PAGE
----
Charles Alden Black Jr., Shirley Temple, an actress with curls, dimples and a legendary smile who was known to many as Mrs. Charles Alden Black and an American diplomat of considerable acclaim, died Monday at night at her Woodside home.
Known in private life as Shirley Temple Black, she was surrounded by family members and caregivers when she died of natural causes, according to publicist Cheryl Kagan. She was 85. “We salute her for a life of remarkable achievements as an actor, as a diplomat, and most importantly as our beloved mother, grandmother, great-grandmother, and adored wife for fifty-five years of the late and much missed Charles Alden Black,” a family statement said.
Temple had lived in Woodside for 46 years.
During her diplomatic career, she was delegate to the United Nations, White House chief of protocol, ambassador to Ghana and ambassador to Czechoslovakia.
As a child, however, she was so endearing as a 4-year-old movie star during the Great Depression that President Franklin Delano Roosevelt was moved to remark:
“It is a splendid thing that for just 15 cents, an American can go to a movie and look at the smiling face of a baby and forget his troubles.”
Black always said her Hollywood career lasted 19 years, into the 1950s, her 20s. For many of her real fans, however, she was never older than 10, and the movies that made her famous were produced from 1932 to 1939. A half-century later, her autobiography recognized that. Her book-signing tour for “Child Star” drew thousands across the country in 1988.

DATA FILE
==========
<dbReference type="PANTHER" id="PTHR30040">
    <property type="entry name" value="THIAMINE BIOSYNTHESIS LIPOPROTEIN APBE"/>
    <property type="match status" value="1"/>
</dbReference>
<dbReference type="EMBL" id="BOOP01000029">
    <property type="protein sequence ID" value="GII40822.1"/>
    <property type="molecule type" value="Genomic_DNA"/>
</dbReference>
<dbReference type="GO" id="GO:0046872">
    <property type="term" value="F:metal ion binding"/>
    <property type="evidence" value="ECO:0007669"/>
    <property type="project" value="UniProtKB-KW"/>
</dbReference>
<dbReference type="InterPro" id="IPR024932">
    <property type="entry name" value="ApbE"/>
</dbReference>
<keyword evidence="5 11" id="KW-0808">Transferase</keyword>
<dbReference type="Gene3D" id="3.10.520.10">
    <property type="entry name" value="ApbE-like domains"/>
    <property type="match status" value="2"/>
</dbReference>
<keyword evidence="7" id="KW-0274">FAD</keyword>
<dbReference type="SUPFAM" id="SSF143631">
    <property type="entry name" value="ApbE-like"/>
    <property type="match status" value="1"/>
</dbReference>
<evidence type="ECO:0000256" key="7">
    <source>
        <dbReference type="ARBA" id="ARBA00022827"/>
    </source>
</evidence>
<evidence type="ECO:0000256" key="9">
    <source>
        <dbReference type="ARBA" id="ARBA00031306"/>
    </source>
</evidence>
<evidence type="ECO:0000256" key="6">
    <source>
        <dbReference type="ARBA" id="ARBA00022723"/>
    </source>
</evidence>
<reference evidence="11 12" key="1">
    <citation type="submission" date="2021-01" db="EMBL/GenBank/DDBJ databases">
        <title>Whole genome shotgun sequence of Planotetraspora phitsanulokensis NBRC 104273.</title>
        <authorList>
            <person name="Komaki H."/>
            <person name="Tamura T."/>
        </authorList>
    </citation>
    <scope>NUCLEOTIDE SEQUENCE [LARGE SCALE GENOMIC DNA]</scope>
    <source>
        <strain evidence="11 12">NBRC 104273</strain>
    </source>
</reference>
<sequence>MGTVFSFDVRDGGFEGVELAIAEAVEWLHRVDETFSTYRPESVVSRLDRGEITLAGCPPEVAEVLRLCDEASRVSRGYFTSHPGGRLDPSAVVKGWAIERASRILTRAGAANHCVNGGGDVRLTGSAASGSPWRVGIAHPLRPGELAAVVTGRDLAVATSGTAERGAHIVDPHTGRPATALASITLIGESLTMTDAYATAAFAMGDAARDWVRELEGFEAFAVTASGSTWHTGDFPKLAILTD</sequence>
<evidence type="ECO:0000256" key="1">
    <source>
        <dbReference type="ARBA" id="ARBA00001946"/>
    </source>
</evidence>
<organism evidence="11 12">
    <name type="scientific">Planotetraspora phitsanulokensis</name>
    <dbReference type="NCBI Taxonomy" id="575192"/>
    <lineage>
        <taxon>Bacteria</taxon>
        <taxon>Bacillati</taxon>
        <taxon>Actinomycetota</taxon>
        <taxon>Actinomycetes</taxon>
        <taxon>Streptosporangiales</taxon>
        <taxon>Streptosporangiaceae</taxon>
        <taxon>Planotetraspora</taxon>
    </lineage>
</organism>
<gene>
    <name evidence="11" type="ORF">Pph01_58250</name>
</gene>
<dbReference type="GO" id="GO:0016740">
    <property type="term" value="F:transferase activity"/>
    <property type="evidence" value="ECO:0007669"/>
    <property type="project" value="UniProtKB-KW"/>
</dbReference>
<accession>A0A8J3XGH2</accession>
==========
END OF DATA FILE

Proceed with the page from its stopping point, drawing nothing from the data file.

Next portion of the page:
In Campbell, after Shirley Temple Black quit signing, with many of her 2,000 fans who showed up still waiting in line, she did not sneak out of the PruneYard. She was “classy” enough, as one observer put it, to face her fans and thank them as she walked out the front door. “I’m not the back-door type,” she told a Mercury News interviewer.
Black’s star was still so bright in 1989, when she was 61, that the autobiography rose to No. 4 on the best-seller list in four weeks. Moreover, it covered only her acting years. She indicated that she would record the rest of her life, her matronly years and her diplomatic years, but she died before she could publish her side of that period.
Black identified her “discoverer” as Jay Gorney, a songwriter for Fox Film’s “Stand Up and Cheer.”